11 comments:

Glenn Watson said...

We lame the school if the kids fight but then take away tools to discipline or the school to get rid of students who fight.

Anonymous said...

I appreciate your continued respect and admiration for your students. It shines through your post. But I have a legitimate question, as a teacher. What's the problem with worksheets? Or is it the idea that students should sit and quietly completely them, no teacher interaction or "going over" of the material,then they collect them and don't even grade them.

The New Teacher on the Block said...

As an elementary school teacher in DC, I see children being taught that aggression (be it verbal or physical) is the way that you get your way throughout life. Although I have not seen teachers at my school be physically aggressive with students, there is definitely yelling, threatening, and an overall level of distrust and disrespect embraced at my school that appalls me. Most teachers at my school do not empower or encourage our students at all; instead, the teachers embrace an attitude of "because I said so" and "I'm right, you're wrong." I am convinced that one of the Pre-K teachers doesn't even know all of her kids' names- she refers to all of them as "little boy" or "little girl."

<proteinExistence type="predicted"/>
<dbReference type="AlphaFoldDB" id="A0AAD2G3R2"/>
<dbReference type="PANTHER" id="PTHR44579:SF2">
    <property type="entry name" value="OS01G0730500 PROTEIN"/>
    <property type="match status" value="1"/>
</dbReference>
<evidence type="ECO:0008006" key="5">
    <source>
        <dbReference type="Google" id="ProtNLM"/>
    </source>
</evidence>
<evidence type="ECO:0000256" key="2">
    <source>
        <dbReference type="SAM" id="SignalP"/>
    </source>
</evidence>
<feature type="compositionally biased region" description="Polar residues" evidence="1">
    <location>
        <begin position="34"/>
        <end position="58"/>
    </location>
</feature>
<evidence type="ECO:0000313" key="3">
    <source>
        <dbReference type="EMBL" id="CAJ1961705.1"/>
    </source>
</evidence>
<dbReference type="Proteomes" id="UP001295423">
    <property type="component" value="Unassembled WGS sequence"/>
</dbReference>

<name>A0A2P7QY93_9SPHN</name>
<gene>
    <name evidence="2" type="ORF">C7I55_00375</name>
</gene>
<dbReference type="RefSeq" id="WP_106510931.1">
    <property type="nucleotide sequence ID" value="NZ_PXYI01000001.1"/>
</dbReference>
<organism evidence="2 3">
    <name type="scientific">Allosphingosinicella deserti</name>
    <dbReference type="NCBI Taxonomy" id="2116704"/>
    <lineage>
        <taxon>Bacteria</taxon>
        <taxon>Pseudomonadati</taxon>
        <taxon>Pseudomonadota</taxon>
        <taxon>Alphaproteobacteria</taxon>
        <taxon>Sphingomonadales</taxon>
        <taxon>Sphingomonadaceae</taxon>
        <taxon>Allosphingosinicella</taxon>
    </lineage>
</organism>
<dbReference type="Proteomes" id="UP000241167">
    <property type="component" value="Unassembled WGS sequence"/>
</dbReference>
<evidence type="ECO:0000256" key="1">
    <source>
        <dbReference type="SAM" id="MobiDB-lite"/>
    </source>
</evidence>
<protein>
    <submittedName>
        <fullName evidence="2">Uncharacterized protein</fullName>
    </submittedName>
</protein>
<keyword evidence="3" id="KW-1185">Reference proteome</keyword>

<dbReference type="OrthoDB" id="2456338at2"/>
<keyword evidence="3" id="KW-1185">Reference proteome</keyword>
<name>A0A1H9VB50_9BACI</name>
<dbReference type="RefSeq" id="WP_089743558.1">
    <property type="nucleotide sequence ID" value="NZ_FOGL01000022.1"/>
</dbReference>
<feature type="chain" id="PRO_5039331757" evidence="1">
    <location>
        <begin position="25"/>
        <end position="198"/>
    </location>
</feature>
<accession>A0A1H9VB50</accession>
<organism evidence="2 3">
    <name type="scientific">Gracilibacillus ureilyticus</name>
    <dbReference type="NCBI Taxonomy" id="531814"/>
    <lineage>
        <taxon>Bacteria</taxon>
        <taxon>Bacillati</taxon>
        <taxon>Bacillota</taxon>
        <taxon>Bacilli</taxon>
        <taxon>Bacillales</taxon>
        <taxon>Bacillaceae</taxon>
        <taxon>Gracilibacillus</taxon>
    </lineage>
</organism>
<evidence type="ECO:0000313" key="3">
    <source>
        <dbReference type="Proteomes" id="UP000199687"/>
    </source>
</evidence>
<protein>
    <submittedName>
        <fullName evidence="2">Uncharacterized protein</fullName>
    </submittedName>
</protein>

If even the schools perpetuate this notion that children do not deserve our respect, love, and understanding, what can we expect? I mean, kids at my school come up and hug me just because I smile at them or say hello in the hallway. It's ridiculous.

Anonymous said...